The state of Kano is considered the industrial hub of Northern Nigeria and arguably the second biggest city in the economic powerhouse of the sub-region. Historically, it has been a major trading center since the 19th century during the reign of Emirs Ibrahim Dado and Sulaimanu.
It is not surprising that the region today is home to some 400 small-scale and medium enterprises which trade in goods ranging from tanned leather, dairy products, pharmaceutical products, textile materials and agricultural implements, according to Nigeria Galleria.
Since the pre-colonial period, emirs and governments have provided favorable economic weather for businesses to thrive and expand. For instance, the Kano government allocated industrial zones like Challawa, Sharada, and Tokarawa industrial sites for businesses to operate and manufacture goods to serve the needs of the people.
In the 16th century, Emir Muhammad Rumfa put up the Kurmi market to stimulate the growth of local businesses and trade. Successive leaders who followed him further strengthened the business architecture to make Kano the major business hub it is today.
When the Maradi raid was affecting business at Katsina in the 19th century, Emirs Ibrahim Dado and Sulaimanu encouraged local traders to move to Kano to continue their business giving the state a further boost to the region’s economic importance within the Sokoto Caliphate.
Kolanut trade was enhanced during the period which enabled merchants in Kano to earn as much as $30 million annually. The ingenuity of the merchants in integrating craft into their local business also improved commerce during the pre-colonial era.
During this period in Kano’s history, local businesses were producing an estimated 10 million pairs of sandals. The Bompai Industrial estate also flourished during the reign of Emir Alhaji Muhammadu Sanusi between 1953 and 1963.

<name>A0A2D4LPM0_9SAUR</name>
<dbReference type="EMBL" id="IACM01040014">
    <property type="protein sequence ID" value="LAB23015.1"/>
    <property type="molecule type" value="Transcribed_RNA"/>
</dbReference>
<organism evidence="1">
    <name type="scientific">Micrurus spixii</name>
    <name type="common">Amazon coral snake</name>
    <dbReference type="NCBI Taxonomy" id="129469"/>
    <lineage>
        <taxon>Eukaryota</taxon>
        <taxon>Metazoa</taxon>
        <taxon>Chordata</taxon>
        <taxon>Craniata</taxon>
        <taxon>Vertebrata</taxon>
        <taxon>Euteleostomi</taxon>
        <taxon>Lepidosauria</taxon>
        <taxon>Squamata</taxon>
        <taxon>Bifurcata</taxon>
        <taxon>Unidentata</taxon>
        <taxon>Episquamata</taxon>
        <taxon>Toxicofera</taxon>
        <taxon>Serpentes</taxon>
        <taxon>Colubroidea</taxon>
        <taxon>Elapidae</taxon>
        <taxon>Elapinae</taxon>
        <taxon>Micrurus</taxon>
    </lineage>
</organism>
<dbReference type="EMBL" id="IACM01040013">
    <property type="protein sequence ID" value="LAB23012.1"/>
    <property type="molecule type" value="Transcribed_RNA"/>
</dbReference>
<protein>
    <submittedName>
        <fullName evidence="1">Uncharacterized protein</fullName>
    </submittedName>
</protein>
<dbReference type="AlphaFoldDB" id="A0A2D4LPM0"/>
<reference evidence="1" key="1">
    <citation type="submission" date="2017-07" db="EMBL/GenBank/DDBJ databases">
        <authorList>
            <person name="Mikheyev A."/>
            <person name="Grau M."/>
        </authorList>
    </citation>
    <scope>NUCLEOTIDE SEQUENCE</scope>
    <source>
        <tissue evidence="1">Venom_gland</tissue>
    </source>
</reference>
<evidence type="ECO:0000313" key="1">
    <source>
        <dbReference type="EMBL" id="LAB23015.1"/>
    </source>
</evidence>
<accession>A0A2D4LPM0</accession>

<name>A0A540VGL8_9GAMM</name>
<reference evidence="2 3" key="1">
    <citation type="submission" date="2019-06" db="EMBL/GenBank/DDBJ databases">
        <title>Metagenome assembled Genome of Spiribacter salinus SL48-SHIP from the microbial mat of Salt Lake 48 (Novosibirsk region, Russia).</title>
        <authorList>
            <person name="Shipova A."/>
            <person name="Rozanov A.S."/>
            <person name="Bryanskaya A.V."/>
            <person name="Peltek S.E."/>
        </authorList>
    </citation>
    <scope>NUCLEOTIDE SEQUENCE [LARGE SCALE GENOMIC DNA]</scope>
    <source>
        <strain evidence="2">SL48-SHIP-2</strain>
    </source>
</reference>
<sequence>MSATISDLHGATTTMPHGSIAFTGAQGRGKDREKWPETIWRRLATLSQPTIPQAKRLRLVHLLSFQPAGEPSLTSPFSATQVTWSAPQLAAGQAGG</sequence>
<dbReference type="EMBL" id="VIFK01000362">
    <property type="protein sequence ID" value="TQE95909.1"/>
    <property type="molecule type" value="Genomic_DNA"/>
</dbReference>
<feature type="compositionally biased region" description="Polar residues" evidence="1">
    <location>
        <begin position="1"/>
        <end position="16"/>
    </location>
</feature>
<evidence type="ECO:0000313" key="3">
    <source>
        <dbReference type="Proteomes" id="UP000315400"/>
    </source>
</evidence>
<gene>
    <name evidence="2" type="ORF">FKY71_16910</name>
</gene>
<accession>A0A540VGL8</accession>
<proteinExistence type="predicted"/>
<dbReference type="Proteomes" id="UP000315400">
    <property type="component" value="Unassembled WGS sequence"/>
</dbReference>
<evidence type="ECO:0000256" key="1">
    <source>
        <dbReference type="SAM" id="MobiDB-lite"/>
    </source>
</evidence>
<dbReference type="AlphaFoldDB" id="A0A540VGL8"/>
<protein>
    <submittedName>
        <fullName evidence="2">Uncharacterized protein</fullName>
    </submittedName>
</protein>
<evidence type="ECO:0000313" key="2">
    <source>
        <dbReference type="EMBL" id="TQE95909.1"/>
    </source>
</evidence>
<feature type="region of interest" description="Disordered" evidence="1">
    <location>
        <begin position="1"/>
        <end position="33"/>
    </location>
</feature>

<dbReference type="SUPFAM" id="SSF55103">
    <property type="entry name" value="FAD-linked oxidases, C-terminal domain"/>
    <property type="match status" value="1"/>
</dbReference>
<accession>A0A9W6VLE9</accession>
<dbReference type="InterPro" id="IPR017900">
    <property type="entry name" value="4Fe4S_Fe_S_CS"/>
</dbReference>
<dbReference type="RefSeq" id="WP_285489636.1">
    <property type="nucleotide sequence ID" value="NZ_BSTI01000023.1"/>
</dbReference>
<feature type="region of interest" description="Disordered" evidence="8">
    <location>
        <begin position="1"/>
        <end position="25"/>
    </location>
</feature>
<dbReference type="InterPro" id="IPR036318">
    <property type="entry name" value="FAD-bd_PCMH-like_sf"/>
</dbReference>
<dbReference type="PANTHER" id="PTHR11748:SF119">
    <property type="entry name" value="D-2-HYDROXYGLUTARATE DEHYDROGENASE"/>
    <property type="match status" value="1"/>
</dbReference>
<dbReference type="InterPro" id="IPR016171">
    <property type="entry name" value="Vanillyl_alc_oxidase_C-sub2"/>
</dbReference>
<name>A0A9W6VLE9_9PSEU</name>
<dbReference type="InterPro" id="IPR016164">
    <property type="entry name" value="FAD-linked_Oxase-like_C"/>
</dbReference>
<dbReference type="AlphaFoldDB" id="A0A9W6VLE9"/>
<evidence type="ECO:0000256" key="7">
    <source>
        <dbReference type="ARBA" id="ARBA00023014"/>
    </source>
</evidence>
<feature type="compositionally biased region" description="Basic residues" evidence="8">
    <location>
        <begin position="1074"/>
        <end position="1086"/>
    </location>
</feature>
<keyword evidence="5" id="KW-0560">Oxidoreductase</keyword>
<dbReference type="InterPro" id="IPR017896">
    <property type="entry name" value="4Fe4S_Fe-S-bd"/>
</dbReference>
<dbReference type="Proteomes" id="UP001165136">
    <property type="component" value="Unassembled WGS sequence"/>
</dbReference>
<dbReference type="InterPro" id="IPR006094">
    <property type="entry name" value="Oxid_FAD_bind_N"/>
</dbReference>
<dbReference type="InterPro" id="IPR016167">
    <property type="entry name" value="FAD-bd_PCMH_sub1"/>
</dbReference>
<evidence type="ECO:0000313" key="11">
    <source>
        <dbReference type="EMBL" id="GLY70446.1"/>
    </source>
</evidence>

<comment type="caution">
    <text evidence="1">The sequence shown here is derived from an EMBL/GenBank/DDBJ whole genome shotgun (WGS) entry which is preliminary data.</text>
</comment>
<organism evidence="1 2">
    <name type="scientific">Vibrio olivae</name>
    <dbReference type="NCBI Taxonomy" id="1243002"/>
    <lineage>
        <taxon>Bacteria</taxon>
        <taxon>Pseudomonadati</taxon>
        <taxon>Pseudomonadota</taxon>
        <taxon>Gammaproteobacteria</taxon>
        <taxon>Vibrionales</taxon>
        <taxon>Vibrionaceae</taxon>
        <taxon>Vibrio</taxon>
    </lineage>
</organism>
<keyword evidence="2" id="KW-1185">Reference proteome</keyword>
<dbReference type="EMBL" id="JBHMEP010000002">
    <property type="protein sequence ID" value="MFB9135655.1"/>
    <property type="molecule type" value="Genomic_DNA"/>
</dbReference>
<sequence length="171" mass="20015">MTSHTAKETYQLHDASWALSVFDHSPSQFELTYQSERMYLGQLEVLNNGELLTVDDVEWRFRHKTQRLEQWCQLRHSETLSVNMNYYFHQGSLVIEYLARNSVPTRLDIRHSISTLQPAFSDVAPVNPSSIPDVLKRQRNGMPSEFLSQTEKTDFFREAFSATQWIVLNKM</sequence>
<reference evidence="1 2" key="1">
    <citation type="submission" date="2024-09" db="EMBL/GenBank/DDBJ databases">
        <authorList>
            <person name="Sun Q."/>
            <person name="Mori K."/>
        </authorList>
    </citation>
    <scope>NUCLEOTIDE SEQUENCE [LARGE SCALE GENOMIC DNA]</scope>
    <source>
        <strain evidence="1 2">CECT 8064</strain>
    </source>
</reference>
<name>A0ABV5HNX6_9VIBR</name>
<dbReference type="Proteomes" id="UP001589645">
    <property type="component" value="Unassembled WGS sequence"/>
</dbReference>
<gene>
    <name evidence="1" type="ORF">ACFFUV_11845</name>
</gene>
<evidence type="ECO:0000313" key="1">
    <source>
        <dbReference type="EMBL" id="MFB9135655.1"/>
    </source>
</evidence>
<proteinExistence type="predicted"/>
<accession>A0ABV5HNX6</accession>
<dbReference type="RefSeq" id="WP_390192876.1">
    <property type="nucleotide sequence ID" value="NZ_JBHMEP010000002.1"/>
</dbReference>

In Northern Nigeria, Kano state is regarded as the most influential business center with a population of an estimated 10 million. The state continues to support people with grants for the growth of semi-processed and manufactured products. This has facilitated the emergence of new business districts such as Kurmi, Kwari, Kwanar Singer, Muhammadu Abubakan Rami and Dawanau markets that manufactures diverse goods for different consumers.
Infrastructures such as the Malam Aminu International Airport road, railway lines for hard-to-reach areas within Kano and good road networks have given a major boost to the business community. It is not surprising Kano State boasts of an expansive financial sector made of brokerage firms, banks and insurance companies that provide financial support to small-scale businesses in Northern Nigeria.
There is no gainsaying that this economic success has come about largely due to the priority placed on the agriculture sector by the federal government. A sizable portion of the population has businesses related to agriculture.
The main crops farmers in Kano grow are maize, millet, rice, cowpea, and sorghum. For the industrial sector, the farmers cultivate cotton and groundnuts on a large scale to feed the factories and export. Kano is also one of the key exporters of skins and hides in Nigeria. Data on the agric sector shows many homes in Kano earn their income from growing groundnuts.